Friday, November 29, 2013
God the Father ( St. John of Kronstadt )
LET US CONCENTRATE our attention on how Father John expresses his Christian teaching about God the Father. How often God the Father is presented as distant from the world! In philosophical religious teachings about God the Word, or Logos, it is explained in another sense, that God the Father, as the Absolute, is not equal with the relative world, and therefore cannot have direct contact with it, and consequently, is in need of an intercessor between Himself and the world, and that such an intercessor is God the Word, God the Son (Son of God). Such an outlook, incidentally, was expressed in the philosophical system of Vladimir Soloviev. This view penetrates often also into our common religious ideas: God the Father, living in unapproachable Light, has reserved the right for this same reason to be remote from this earthly world and from us people. In a similar manner, the thought of the remoteness of God the Father from people is felt in the Roman Catholic teaching about atonement (redemption) where the redemption of mankind with the Blood of the Son of God, is explained by the necessity of appeasing and satisfying God the Father for His being insulted through the sin of man.
Father John teaches an entirely different idea:
God, Father of the Word, is also our benevolent and loving Father. When saying "The Lord's Prayer," we must believe and remember that the Father in heaven never forgets and will never forget us, for what earthly father forgets or does not care for his children? Remember that our Heavenly Father constantly surrounds us with love and care, and not in vain is He called our Father - this is not a name without meaning and force, but a name with great significance and power." "Should we not recognize Him as all the more benevolent, because He gave ... the greatest gift of His benevolence, wisdom, and omnipotence - by this is meant freedom.... not being shaken by the ingratitude of those who received the gift, in order that His goodness could shine brighter than the sun before everyone? And has He not shown by His deeds His boundless love and unlimited wisdom by bestowing upon us freedom, when, after our fall into sinfulness, and our withdrawal from Him, and spiritual ruin, He sent into the world His Son, the Only-Begotten One, in the likeness of perishable man, and gave Him to suffer and die for us?"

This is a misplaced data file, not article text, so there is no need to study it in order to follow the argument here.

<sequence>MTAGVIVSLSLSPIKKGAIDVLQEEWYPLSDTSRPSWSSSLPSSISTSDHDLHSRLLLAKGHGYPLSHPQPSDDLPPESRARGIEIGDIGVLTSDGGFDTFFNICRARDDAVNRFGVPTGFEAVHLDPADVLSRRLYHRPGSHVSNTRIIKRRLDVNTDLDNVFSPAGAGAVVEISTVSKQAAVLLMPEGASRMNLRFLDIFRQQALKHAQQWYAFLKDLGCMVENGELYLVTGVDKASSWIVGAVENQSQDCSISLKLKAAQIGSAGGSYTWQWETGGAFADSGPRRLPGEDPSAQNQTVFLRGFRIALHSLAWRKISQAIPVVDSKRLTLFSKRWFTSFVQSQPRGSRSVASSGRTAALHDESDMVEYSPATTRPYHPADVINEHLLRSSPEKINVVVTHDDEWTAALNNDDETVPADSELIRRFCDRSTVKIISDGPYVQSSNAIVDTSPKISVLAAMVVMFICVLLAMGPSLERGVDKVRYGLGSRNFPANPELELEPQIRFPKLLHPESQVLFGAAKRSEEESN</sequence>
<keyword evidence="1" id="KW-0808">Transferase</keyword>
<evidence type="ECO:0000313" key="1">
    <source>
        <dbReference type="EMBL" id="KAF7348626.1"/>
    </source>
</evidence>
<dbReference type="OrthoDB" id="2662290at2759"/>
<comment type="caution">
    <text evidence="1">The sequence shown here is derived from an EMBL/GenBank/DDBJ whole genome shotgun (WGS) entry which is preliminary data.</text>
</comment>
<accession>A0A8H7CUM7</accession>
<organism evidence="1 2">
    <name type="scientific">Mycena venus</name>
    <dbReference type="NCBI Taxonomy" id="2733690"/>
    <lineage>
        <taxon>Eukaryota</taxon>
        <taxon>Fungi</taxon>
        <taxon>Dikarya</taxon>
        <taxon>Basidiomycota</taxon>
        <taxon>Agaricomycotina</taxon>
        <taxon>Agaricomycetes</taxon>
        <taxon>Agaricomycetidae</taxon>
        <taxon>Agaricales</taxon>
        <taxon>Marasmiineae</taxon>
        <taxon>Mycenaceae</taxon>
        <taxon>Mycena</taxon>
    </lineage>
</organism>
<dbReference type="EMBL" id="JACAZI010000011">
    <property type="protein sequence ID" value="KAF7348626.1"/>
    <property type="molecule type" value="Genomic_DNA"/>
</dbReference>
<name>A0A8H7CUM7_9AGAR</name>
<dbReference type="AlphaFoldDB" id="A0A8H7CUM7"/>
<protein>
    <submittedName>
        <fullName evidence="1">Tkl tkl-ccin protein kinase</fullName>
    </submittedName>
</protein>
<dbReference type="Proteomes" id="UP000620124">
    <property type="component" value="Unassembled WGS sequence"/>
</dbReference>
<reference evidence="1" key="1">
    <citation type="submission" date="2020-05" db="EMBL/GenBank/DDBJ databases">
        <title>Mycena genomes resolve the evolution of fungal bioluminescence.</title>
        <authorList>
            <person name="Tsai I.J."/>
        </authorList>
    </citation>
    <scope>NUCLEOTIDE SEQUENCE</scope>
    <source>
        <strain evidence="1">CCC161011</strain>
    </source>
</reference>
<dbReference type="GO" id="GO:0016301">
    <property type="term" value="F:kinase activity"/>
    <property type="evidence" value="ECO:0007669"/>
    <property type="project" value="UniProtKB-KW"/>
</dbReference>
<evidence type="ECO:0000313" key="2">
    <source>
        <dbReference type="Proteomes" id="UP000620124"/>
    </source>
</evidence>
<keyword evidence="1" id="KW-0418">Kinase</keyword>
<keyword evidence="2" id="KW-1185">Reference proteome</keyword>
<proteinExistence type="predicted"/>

"Christian! Remember and constantly bear in mind and in your heart the great words of the Lord's Prayer: 'Our Father, Who art in the Heavens.' Remember Who our Father is. God is our Father, our Love: who are we? We are His children, and among ourselves, brothers; in what manner of love ought children to live among themselves, having such a Father? If you were children of Abraham you would have done the deeds of Abraham; what kinds of deeds must we do?" "Our life is that of love - yes, love. And where there is love, there is God, and where there is God, there is all-good... And so with joy feed and delight everyone, please all and depend in all things upon the heavenly Father, the Father of mercies, and God of all consolation. Bring to your neighbor in sacrifice that which is dear to you..." And so, we see Father John converts the fundamental dogmas into immediate moral admonitions; he shows that every truth of Faith contains in itself a moral purpose.
Father John, in his theology about the Father teaches, first of all, about divine thought. "From God's mind, from God's thought, proceeds every thought in the world. In general, everywhere in the world we see the kingdom of thought, as in all the structure of the visible world, so also, in particular, on earth, in the rotation and life of the earthly planet, in the distribution of the elements of the world: air, water, fire, whereas other phenomena are distributed in all animals, in birds, fish, snakes, beasts, and in man, in their wise and purposeful formation, and in their capabilities, morals, habits; in plants, in their adaptation, in nutrition, and so on; everywhere we see the kingdom of thought, even in the inanimate stone and sand."
St. John of Kronstadt